As June is upon us, farmers are using more and more anhydrous ammonia. Anhydrous ammonia is a relatively inexpensive and effective fertilizer that is popular for farming purposes. My main task is to deliver anhydrous ammonia tanks to our farmers. I have spent many hours in the truck delivering one thousand gallons of anhydrous ammonia at a time. The farmers use the stuff quicker than I can get it there.
After farmers are done using anhydrous ammonia, my job will become much less hectic and my hours will start to fall until there is no more for me to do by mid July. Due to the nature of the farming season, my job will end around that time.
Anhydrous ammonia is a very dangerous chemical. It is an inhalation hazard that can lead to lung problems, blindness and even death. Although it is considered a non-flammable liquid, it does burn under the right conditions. In fact, there was an incident in Texas in 2013 involving anhydrous ammonia that led to several large explosions and unfortunately a large number of fatalities according to a CNN article. According to Merriam-Webster, anhydrous is defined as “free from water.” As such, water works very well to flush anhydrous ammonia. Earlier today, there was a small spill of the substance very close to where a co-worker and I were standing. The pungent odor and stinging in our nostrils drove us to evacuate to about 20-30 meters from the spill just to be safe. I took precaution by swishing water in my mouth and spitting it out as well as wetting my eyes. I was not around for the cleanup effort, so unfortunately I missed out on what that entails.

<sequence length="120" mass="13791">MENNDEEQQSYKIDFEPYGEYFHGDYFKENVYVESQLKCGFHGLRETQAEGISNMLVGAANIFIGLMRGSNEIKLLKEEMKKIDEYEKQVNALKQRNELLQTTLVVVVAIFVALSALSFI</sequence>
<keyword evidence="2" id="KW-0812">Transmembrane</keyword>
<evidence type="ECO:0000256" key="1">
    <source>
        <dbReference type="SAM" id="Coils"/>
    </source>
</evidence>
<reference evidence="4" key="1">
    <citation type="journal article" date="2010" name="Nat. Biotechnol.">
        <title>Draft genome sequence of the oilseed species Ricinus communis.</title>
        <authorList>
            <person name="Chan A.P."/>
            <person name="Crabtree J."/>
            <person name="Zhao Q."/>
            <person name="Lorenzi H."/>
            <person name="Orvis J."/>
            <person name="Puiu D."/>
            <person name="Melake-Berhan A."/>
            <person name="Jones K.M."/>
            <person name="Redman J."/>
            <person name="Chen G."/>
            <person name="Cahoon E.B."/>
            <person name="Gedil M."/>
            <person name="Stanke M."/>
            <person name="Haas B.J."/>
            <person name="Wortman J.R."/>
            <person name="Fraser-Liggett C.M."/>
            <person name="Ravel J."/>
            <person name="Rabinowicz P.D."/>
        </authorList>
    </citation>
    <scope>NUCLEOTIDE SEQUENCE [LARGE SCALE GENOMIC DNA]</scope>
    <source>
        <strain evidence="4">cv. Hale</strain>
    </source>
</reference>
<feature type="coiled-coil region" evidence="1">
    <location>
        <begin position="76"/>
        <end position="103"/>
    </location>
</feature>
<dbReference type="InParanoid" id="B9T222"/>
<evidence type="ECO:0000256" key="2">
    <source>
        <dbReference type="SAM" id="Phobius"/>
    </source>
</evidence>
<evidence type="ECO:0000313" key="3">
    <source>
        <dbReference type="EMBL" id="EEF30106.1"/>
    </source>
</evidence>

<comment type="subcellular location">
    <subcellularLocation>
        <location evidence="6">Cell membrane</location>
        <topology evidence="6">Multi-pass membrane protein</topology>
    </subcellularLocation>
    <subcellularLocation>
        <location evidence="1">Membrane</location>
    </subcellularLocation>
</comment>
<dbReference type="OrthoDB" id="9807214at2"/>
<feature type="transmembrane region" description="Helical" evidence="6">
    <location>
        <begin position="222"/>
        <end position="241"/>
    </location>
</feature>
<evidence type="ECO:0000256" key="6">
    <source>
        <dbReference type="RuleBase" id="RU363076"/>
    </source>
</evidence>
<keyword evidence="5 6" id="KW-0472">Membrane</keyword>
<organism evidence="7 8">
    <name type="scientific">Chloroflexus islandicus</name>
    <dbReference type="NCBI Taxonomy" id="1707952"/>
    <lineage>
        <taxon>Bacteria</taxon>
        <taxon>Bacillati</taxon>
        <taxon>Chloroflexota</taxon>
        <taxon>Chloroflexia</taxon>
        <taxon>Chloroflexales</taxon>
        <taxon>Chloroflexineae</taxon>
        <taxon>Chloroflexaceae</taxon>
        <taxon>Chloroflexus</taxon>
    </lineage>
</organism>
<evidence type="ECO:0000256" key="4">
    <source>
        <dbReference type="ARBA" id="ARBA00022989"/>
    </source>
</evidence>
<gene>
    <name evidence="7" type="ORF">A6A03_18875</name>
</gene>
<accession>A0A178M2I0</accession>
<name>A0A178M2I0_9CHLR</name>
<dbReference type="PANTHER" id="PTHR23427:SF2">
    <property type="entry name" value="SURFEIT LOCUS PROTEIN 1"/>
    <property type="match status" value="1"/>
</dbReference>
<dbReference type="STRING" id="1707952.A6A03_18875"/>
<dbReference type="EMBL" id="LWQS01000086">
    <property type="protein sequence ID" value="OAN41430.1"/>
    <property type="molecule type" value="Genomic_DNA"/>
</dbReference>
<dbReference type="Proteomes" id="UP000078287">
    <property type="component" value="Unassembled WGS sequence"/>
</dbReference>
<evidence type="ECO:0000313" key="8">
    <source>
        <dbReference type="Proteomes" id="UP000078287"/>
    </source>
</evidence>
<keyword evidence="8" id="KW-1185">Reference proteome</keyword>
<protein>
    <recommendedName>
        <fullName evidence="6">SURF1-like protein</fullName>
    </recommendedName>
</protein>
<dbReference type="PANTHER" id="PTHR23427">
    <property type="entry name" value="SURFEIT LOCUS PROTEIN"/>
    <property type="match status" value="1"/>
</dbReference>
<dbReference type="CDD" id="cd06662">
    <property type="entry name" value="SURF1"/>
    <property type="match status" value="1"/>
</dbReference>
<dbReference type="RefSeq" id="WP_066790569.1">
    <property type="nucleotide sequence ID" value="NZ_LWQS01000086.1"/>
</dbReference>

Anhydrous ammonia can be fatal if not handled carefully. It may be cheap and effective, but it isn’t a perfect fertilizer. Anhydrous ammonia should be used with caution. I enjoy working with farmers who understand the dangers of the fertilizer and are careful to keep themselves and everyone else safe.
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